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tundratussocks

Members
  • Content Count

    7
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About tundratussocks

  • Rank
    Decaf

Profile Information

  • Pronouns
    she, her
  • Location
    United States
  • Interests
    peopling of the Americas, prehistoric Arctic/Subarctic, underwater archaeology of submerged landscapes
  • Application Season
    2021 Fall
  • Program
    Archaeology

Recent Profile Visitors

162 profile views
  1. This is my first application cycle and I haven't been on the other side of an admissions committee, so please take my advice with a grain of salt. I personally think you have good experience for an undergrad, plus I don't think your academic credentials will make you or break you. From all of the advice I've been given from irl grad students, and from what I've read on here, the best way to know if you're a good applicant is to actually reach out to the professors you want to work with. Good grades and GRE scores are great, but experience and specific research focus mean more especially f
  2. It's so difficult to forecast what will happen, so I'm frustratingly investing a ton of time and money into applying regardless. I'm going to wait until the last minute to apply to all of my schools, hoping that come January the world might have a better sense of what will happen for that academic year. If all of my top choice schools choose not to accept applications, have majority classes online, or experience serious budget cuts and thus less funding for masters degrees, I might wait a year to apply or at least prepare for application into PhD programs next cycle (if only budget related).
  3. Just would like to share my personal experience. I dated a graduate student while I was an undergrad. He was actually in his late twenties, so there was a decent age difference. Generally I got along with and hung out with grad students much more than other undergrads. Still, even though undergrads and grads crossed paths frequently in my department, I was the only exception in terms of an undergrad fraternizing with grads. Looking back, I think I was more mature than most people my age in some ways. Still, I had some growing up to do, but I was an adult and could relate to other adul
  4. Sigaba already gave great advice. All I'd like to add is if you haven't already, I would strongly suggest doing a field school that has a lab component. Even if you like studying the material, you may not like the field or lab work, and that would dictate whether you should transition into archaeology or not. Also, museum studies programs might be up your alley as well? Good luck, it sounds like you have a good background. You'll figure out what you like once you dig into the research!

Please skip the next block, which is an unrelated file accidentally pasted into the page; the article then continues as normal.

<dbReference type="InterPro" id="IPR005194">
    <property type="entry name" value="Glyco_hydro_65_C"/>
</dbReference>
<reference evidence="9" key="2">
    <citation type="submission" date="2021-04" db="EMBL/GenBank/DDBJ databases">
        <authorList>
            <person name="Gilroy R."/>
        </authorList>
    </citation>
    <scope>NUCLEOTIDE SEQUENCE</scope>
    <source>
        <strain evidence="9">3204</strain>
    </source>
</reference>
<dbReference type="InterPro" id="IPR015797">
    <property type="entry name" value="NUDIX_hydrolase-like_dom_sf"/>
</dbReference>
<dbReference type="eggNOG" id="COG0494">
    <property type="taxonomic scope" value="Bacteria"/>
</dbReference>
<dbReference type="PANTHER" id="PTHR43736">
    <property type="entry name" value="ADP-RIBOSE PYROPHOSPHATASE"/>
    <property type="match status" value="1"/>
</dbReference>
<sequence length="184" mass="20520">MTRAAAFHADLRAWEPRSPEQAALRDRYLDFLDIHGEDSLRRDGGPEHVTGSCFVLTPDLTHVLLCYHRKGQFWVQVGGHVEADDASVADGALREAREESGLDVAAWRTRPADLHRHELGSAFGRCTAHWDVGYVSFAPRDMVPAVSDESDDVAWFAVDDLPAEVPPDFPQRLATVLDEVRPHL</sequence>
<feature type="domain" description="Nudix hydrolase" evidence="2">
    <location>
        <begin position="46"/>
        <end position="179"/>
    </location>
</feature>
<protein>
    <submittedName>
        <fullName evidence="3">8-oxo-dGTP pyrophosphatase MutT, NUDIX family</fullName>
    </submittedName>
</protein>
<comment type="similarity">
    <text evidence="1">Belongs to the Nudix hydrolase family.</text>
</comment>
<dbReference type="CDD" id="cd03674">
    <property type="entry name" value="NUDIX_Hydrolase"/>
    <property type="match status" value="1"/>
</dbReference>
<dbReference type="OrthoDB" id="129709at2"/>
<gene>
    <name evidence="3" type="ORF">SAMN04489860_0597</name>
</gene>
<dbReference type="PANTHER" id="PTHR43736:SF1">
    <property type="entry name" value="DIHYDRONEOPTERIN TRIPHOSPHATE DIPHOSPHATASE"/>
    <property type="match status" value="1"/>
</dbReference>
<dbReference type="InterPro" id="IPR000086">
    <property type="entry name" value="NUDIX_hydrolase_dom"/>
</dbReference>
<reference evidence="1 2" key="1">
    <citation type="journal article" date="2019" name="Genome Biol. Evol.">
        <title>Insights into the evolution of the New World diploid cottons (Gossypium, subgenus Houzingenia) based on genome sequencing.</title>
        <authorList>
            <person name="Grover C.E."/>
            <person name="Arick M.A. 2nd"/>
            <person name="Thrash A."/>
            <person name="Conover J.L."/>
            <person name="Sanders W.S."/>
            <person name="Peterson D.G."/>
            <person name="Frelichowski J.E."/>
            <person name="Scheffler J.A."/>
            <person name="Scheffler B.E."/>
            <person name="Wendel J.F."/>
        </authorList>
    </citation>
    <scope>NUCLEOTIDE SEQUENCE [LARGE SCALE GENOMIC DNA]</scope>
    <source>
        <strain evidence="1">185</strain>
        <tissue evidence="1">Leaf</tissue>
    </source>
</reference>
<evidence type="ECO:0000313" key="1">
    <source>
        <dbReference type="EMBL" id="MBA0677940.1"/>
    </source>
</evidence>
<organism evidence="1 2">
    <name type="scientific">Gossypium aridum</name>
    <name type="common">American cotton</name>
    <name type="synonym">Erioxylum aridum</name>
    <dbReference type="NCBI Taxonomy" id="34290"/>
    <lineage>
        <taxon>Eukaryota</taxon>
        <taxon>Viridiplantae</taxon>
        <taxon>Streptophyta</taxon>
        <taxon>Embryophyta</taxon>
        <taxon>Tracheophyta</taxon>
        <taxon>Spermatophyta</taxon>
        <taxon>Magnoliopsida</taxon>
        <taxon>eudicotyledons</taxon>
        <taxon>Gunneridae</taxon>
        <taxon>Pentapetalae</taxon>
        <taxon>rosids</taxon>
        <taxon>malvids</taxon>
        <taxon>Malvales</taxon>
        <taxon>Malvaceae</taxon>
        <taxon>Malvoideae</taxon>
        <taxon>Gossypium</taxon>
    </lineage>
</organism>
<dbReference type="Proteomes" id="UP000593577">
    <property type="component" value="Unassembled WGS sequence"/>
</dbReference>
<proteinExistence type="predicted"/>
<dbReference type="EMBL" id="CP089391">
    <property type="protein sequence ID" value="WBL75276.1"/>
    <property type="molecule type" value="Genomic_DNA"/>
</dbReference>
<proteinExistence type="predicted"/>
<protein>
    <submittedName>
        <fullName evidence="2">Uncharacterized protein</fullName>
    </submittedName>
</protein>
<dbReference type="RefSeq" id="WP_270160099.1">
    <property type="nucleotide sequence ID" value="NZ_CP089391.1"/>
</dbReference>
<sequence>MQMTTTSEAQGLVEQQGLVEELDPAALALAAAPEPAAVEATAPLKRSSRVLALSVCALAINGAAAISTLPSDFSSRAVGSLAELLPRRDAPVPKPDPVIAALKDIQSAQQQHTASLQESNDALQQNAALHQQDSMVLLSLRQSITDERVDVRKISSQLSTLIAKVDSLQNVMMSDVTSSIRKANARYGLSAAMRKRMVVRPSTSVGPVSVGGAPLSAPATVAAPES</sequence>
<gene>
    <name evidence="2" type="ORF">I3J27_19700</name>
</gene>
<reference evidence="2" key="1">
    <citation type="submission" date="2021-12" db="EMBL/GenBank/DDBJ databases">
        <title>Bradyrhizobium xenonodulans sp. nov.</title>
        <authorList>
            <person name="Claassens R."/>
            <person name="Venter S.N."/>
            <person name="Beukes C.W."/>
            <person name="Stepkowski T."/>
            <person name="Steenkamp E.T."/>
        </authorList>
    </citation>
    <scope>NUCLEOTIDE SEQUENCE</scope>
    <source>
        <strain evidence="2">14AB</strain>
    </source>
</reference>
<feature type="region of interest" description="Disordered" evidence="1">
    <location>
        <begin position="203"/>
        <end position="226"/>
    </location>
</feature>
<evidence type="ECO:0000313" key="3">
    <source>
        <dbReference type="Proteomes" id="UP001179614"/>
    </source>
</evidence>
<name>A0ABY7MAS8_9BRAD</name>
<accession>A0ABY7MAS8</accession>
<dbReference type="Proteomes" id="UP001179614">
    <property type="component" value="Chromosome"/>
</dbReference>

5. It's early in the application season, but I figured I'd get this going! I'm applying for an MA/MS in Archaeology. My regional interests are Arctic/Subarctic and Pacific Northwest. I'm also interested in underwater archaeology of submerged landscapes. For maritime arch, my first choice is University of Southampton (in England). I'm also into Texas A&M and East Carolina because I have so few options otherwise. Oregon State is also on my list because one professor works on submerged landscapes, but doesn't conduct underwater fieldwork. For Arctic and PNW, I'm looking at Univer
  6. I'm really sorry about your undergrad experience! I think I can offer a little insight - I've worked as a U.S. archaeologist for a bit now and am also looking at grad programs in a niche sub-specialty in the U.K. Archaeology/Anthropology degrees are less funded than the sciences. However, in the U.S. competitive applicants can typically secure funding to cover most of their expenses, although you may have to be less fussy about what programs you pursue. I know quite a lot of people who have gone to a variety of schools to get an Arch MA and many of them will tell you that schools with f
  7. Relative to this topic, I’m seeing mention of departments deferring all 2020 enrollment to the following semester or even following year. Does anyone know if this is a trend? If so, is it worth contacting departments just to see whether they intend to take on new grad students in 2021 or not? I understand that this is a natural part of the process when you email POI’s, but at this point I want to know if there’s a more direct and immediate way to get an answer about department-wide, or even university-wide trends. Mostly I want to know if this is simply a bust year to invest the time a
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